Home­grown hero

Emi­rati pro­fes­sional CrossFit ath­lete Shaikha Al Qassemi chats to about her mis­sion to im­prove the health of the UAE’s women…

Good (UAE) - - THE GOOD LIFE - Shaikhaalqassemi.com

How did you first be­come in­volved in CrossFit?

I started CrossFit in early 2013, when I ba­si­cally did my first com­pe­ti­tion and got hooked. CrossFit is all about per­form­ing func­tional move­ments that are var­ied at high in­ten­sity. It is a core strength and con­di­tion­ing pro­gramme that can be scaled for all lev­els.

Had you been ac­tive be­fore you took up the sport? What was dif­fer­ent about CrossFit that ap­pealed so much?

Yes, I was phys­i­cally ac­tive, how­ever I wasn’t con­sis­tent with it. I was do­ing what I needed to do to be fit. But CrossFit is con­stantly dif­fer­ent ev­ery time I walk into the gym, and that was the most ap­peal­ing to me.

How has your suc­cess in com­pe­ti­tion been re­ceived lo­cally?

The re­sponse has been very sup­port­ive and mo­ti­vat­ing! I’m al­ways pushed to be a bet­ter ath­lete and role model by the com­mu­nity.

You now cam­paign on health and well­be­ing is­sues. How does it feel to be a role model?

It feels great! I un­der­stand that peo­ple in this re­gion need the right un­der­stand­ing and knowl­edge of health and well­be­ing as well as fit­ness, es­pe­cially the women. Since the start of my jour­ney, I have ex­panded my knowl­edge to be able to give back.

Have you no­ticed a change in the num­ber and back­ground of ladies tak­ing your classes re­cently?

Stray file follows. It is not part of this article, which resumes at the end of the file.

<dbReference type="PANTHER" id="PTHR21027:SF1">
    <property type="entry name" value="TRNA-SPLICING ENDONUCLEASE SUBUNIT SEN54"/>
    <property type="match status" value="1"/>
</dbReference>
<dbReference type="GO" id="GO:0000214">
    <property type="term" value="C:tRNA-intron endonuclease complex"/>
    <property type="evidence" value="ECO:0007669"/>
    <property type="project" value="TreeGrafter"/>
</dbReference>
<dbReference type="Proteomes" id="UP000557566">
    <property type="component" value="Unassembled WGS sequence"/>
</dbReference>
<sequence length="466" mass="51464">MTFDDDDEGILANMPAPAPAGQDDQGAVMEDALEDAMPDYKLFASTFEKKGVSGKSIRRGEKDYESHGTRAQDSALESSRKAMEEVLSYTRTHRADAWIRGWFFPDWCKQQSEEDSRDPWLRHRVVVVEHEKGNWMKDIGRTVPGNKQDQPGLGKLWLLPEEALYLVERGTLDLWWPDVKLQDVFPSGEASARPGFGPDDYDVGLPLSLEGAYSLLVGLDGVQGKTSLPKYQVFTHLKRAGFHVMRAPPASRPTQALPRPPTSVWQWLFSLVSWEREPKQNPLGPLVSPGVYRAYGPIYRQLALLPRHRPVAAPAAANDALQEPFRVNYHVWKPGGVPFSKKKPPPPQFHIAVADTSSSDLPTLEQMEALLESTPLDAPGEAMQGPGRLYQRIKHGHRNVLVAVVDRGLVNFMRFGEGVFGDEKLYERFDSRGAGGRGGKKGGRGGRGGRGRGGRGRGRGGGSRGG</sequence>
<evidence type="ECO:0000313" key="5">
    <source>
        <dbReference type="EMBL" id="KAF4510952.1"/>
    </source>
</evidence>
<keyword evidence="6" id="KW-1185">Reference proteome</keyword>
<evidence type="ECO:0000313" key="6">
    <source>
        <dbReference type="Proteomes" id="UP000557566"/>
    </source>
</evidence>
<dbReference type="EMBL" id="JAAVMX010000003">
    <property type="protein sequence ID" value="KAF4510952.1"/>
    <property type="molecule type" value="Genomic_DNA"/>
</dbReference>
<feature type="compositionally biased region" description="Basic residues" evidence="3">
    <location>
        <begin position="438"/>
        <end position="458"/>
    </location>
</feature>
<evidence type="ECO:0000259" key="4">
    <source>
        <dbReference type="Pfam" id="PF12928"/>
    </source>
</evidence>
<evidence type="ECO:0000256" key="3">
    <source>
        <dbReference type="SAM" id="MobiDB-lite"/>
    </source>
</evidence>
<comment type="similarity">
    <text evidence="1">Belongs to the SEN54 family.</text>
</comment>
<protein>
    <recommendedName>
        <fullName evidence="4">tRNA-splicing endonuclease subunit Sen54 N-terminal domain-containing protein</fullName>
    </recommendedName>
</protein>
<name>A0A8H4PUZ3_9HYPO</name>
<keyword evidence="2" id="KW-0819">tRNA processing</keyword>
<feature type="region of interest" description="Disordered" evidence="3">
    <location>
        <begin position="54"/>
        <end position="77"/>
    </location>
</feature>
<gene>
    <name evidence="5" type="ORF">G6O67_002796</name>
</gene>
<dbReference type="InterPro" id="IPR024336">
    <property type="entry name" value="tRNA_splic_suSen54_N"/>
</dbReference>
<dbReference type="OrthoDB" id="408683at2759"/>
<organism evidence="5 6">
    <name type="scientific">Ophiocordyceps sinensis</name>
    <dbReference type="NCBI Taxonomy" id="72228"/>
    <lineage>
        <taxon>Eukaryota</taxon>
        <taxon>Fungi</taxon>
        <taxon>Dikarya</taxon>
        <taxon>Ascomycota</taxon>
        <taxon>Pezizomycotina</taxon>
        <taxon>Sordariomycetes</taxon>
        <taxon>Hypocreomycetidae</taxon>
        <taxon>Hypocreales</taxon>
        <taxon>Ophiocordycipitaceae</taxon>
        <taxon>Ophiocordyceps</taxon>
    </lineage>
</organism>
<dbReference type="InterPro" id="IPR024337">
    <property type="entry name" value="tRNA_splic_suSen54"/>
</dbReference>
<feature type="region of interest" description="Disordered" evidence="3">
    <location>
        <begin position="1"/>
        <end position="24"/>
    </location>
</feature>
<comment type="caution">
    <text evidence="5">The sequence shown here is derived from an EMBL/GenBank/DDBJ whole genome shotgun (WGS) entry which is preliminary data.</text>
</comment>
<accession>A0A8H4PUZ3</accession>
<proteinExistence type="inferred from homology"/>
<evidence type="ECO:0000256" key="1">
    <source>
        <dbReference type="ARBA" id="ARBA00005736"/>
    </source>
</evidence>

I have no­ticed a sig­nif­i­cant re­sponse. When CrossFit first made its de­but in the UAE, girls were not as com­fort­able and en­cour­aged as they are now to join classes, lift weights and go harder in work­outs. Now, they’re much more well in­formed of how be­ing fit and healthy is es­sen­tial to ev­ery­day life.

The UAE has very high in­ci­dences of obe­sity and di­a­betes. What do you think needs to be done to change that and do you feel you can play a role?

Change needs to start at schools. Kids and teenagers spend most of their hours on week­days at their schools or uni­ver­si­ties, so it’s im­por­tant to get them mov­ing at least one hour a day, three times a week, and also pro­vide the right food choices for them to com­mit to a health­ier and fit­ter life­style. My re­spon­si­bil­ity is reach­ing the younger de­mo­graphic and ed­u­cat­ing them on how to change their life­styles, be­cause they are more ac­cus­tomed to change than the older gen­er­a­tions. As the younger gen­er­a­tions grow up, they’ll have the con­fi­dence to make a change with the older gen­er­a­tions.

How big a role does diet play in your suc­cess and what message do you try to give your fol­low­ers about nu­tri­tion?

My nu­tri­tion is as im­por­tant as train­ing, if not more im­por­tant. My body needs to have the en­ergy to sus­tain the hours of train­ing that I put in through­out the week, as well as the nu­tri­ents and vi­ta­mins to help my body re­cover from train­ing. Eat­ing well is im­per­a­tive.

What is your ul­ti­mate aim, both on a com­peta­tive level and in your role as a cam­paigner?

At a com­pe­ti­tion level, my aim is to get bet­ter ev­ery year that I com­pete and con­tin­u­ously in­spire peo­ple through my ef­forts. My aim this year is also to ed­u­cate the com­mu­nity on health, fit­ness and well­be­ing.

Shaikha, pic­tured at a Roberto Cavalli Gym event dur­ing DSF

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